Thursday, September 03, 2009

Pantheon movie of the month - ERASERHEAD

David Lynch - master of surreal suburban horror. Things that seemed egregious and silly to reviewers of his first feature back in 1977 (check out the dismissive, excoriating review in VARIETY) now seem like early examples of style and themes that have been consistently mined over his career. To my shame, I hadn't seen ERASERHEAD until yesterday despite being a hard-core Lynch fan. (Two weeks ago, some friends and I did a Twin Peaks Series 1 marathon - Series 2 is next weekend).

What shocked me was how much now-classic Lynchian tropes were present in ERASERHEAD and how, even in his first film, he managed to find a perfect balance between beauty and horror. Take the haunting song sung by the deformed Lady in the Radiator. It's as beautiful as the song Donna and Maddie sing with James in Twin Peaks but far more unsettling. Even the design is similar to later works - little things like the pattern on the floor, or the style of dress.

The plot sees a repressed man with iconically frizzy hair father a deformed child, perhaps the result of the machinations of the Man in the Planet. The mother leaves him, unable to cope with the child's mournful crying. The father is plagued with nightmares in which his severed head is sold to a pencil company to be used as erasers. He has an affair with the Beautiful Girl Across the Hall, who then cuckolds him. In a fit of pique, the father unwraps the swaddling bandages of his baby, only to find that they are part of the baby's flesh. In an electrical storm, he is transported to another place with the Lady in the Radiator.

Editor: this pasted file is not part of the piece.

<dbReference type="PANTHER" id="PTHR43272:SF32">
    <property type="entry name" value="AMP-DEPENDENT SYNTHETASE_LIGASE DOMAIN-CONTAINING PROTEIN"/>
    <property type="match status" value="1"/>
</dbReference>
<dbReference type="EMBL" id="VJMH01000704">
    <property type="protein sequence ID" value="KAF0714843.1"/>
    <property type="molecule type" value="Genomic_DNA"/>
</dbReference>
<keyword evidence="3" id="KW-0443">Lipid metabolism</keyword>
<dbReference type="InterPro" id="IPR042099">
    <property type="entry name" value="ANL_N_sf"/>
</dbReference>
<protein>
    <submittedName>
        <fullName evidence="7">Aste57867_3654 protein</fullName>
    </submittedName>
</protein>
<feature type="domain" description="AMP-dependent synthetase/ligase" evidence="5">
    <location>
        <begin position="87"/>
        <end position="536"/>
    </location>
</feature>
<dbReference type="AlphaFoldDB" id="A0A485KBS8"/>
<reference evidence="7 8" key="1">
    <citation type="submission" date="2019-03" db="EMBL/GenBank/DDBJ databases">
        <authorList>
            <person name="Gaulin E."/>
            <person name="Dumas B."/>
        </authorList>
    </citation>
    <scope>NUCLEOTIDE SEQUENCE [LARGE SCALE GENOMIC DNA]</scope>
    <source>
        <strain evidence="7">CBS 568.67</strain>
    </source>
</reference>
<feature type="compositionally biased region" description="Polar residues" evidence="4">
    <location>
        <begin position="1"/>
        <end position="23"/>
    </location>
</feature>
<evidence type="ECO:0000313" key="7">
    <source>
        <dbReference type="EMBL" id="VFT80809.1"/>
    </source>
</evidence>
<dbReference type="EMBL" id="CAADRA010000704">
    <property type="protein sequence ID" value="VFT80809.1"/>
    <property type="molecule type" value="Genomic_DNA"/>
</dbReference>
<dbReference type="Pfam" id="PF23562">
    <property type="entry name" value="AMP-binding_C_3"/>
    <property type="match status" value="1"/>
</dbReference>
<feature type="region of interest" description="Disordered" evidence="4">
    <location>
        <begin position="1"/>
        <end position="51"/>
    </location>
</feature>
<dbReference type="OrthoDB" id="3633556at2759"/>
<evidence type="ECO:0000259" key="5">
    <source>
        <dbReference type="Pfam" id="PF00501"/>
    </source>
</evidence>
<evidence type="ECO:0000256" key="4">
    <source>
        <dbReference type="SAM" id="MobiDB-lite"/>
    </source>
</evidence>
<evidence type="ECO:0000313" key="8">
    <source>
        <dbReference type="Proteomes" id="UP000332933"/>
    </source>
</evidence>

It's pointless to try and lay down what all this means. Far better to linger on the nightmarish, Freudian images of a father threatened by his own offspring - visions of impotence - the dread of suburban family existence - the possibility of spiritual salvation.

This movie is source-gold for Lynchians, and I suspect, more annoying to non-Lynchians, than anything else in his oeuvre. It's obscure, but in a manner that provokes emotional, visceral responses, as opposed to the more opaque, and frustrating INLAND EMPIRE. It has been referenced by tens of films, its music has been covered by many a band, and it was reputedly one of Kubrick's favourite films. It prompted the offer to direct ELEPHANT MAN and also, rather bizarrely RETURN OF THE JEDI. You can see a lot in ERASERHEAD, but I'm not sure whether you can see anything to make you think of cute cuddly Ewoks.

ERASERHEAD was released in 1977, after a five-year, cash-constrained shoot.

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